Likewise, by barring any future claim by “Walker, her spouse, heirs, devisees, successors, assigns and anyone or anything in the whole world claiming under her, irrespective of the nature of such claims,” the trial court exceeded the permissible scope of a declaratory judgment as the order did not simply declare the rights of the party at present. The sweeping order implicated rights Walker or “her spouse, heirs, devisees, successors, assigns and anyone or anything in the whole world claiming under her” could accrue in the future. See Leitch, 291 Ga. at 670 (1), 732 S.E.2d 401.

Thus, for the foregoing reasons, and concluding that there was a nonamendable defect on the face of the record, the trial court's default judgment was improperly granted. Accordingly, as the default judgment was entered against Walker on an improper basis, it should have been set aside pursuant OCGA § 9-11-60 (d) (3).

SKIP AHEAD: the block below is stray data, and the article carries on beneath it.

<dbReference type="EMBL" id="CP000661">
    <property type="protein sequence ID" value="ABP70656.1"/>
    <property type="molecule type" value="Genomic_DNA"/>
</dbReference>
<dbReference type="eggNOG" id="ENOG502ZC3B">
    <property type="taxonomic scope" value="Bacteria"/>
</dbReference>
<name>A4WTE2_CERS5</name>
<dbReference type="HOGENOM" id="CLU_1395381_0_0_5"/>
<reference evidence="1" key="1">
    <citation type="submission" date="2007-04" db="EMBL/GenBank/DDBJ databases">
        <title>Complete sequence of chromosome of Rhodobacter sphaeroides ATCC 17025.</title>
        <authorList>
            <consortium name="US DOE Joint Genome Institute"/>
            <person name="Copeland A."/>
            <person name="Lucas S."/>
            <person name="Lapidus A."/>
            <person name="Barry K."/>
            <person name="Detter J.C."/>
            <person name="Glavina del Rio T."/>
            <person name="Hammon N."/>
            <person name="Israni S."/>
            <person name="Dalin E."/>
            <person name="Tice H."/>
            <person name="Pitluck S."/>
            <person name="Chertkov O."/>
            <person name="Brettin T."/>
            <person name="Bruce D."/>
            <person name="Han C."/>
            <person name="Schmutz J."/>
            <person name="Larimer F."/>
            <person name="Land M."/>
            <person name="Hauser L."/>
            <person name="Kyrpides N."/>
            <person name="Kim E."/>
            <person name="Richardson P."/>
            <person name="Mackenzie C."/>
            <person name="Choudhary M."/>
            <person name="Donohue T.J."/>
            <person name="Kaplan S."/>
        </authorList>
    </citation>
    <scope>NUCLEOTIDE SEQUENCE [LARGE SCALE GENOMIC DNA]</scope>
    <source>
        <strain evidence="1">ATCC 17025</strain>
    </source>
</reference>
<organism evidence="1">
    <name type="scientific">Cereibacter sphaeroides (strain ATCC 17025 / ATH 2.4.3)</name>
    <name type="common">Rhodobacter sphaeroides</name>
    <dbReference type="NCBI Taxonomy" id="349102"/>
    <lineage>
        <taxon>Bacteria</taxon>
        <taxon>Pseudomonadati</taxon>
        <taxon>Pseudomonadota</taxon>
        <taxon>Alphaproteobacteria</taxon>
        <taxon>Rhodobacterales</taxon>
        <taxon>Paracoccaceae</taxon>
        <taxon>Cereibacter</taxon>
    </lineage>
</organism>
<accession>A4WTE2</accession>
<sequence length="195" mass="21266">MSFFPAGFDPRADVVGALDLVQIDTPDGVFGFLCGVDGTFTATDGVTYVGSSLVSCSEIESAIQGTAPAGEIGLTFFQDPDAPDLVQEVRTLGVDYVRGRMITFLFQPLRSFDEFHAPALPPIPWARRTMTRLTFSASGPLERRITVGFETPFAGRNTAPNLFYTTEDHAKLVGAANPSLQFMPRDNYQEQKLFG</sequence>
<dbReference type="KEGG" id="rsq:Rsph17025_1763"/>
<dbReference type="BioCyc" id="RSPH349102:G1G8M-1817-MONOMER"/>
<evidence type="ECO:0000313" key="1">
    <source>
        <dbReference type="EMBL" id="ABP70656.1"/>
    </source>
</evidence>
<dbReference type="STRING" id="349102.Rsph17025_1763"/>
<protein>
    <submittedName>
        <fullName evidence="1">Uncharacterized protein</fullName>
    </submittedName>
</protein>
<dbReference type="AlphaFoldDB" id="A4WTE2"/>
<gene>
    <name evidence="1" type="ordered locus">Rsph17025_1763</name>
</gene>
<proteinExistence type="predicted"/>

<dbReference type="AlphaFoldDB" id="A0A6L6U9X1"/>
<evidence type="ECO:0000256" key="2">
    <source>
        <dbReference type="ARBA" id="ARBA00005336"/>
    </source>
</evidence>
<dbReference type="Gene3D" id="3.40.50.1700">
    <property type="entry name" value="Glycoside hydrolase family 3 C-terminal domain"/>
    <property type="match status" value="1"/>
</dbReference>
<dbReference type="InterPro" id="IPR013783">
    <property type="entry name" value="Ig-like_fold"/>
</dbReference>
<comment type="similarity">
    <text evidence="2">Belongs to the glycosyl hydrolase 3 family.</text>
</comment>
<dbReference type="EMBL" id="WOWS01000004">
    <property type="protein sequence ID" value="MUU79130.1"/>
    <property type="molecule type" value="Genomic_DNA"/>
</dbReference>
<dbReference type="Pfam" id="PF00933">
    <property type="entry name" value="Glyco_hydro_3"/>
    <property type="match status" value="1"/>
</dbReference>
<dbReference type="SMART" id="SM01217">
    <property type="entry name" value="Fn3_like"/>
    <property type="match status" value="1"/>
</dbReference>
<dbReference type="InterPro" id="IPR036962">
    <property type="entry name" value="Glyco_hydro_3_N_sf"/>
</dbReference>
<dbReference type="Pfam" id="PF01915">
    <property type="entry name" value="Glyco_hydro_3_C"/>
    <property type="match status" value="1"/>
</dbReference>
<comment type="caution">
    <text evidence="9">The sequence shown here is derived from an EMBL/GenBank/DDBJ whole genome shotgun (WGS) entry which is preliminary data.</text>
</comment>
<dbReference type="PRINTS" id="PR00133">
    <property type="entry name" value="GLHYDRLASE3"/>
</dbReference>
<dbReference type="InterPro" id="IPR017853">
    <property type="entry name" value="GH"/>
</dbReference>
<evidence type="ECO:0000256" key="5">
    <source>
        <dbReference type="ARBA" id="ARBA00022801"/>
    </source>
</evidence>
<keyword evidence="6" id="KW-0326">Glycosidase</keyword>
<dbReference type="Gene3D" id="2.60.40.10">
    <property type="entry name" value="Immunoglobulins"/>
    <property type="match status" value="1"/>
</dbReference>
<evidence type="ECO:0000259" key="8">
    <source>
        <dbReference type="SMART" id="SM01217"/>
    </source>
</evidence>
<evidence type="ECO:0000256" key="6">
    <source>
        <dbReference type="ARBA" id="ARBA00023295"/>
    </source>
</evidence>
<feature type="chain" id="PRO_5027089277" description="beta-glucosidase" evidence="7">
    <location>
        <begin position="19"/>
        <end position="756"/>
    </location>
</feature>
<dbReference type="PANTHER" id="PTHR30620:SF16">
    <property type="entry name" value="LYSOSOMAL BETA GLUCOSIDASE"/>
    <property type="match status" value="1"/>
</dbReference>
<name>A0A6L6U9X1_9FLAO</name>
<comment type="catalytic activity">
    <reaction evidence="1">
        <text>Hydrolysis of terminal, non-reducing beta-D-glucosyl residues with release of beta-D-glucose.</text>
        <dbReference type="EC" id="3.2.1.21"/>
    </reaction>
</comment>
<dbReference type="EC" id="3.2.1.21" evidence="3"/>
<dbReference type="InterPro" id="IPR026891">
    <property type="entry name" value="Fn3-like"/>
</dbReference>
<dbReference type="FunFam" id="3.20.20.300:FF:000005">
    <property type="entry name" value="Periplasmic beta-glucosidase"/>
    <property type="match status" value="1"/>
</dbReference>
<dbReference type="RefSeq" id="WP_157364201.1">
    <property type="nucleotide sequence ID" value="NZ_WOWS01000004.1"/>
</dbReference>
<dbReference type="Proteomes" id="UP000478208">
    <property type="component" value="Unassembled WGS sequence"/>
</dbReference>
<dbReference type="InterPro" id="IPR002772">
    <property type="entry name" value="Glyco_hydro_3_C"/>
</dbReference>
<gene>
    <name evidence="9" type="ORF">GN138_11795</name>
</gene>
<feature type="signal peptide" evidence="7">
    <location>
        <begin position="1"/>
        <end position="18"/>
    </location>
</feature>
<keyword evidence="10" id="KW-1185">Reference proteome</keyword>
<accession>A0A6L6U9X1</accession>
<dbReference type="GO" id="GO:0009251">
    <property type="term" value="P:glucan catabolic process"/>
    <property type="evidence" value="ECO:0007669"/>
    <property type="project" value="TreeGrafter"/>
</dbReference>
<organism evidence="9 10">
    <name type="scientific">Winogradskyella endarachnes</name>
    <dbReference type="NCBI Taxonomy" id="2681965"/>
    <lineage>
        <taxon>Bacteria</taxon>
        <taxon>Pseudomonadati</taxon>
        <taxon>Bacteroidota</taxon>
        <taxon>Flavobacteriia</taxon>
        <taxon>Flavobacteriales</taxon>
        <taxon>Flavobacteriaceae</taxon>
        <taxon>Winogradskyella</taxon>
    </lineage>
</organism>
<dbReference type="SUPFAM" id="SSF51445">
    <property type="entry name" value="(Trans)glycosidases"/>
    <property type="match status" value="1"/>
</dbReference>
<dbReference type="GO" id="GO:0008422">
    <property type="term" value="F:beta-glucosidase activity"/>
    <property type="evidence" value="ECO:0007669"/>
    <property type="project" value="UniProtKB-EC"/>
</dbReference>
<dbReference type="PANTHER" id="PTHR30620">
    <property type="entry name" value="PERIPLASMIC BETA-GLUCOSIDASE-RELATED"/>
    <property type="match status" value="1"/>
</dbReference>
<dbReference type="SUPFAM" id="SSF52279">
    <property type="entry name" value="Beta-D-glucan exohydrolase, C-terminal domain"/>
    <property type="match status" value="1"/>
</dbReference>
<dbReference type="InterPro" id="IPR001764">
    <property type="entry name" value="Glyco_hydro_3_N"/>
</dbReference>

2. Given our holding in Division 1, we need not address Walker's remaining enumeration of error.

Judgment reversed.

FOOTNOTES

1.   Richmond did not file a responsive brief, and while our rules do not require that an appellee file an appellate brief, see Court of Appeals Rule 23 (b), in such instances, we will accept Walker's representation of the “facts as prima facie true and decide the case on the basis of this [representation] and the evidence cited and quoted in support thereof.” (Citation and punctuation omitted.) Daniel v. Allstate Ins. Co., 290 Ga. App. 898, 900 (1), 660 S.E.2d 765 (2008). See Court of Appeals Rule 25 (b) (1); Smith v. Smith, 350 Ga. App. 647, 648 n. 2, 829 S.E.2d 886 (2019).

2.   The Lowes are not parties to this appeal.

3.   Jacob-Bey identified Walker as his mother in the document.

4.   The transcript of the hearing is not included with the appellate record.

5.   The November 16, 2020 hearing transcript was not included with the appellate record.

Barnes, Presiding Judge.

Gobeil and Markle, JJ., concur.

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WALKER v. RICHMOND (2022)

Docket No: A21A1277

Decided: March 01, 2022

Court: Court of Appeals of Georgia.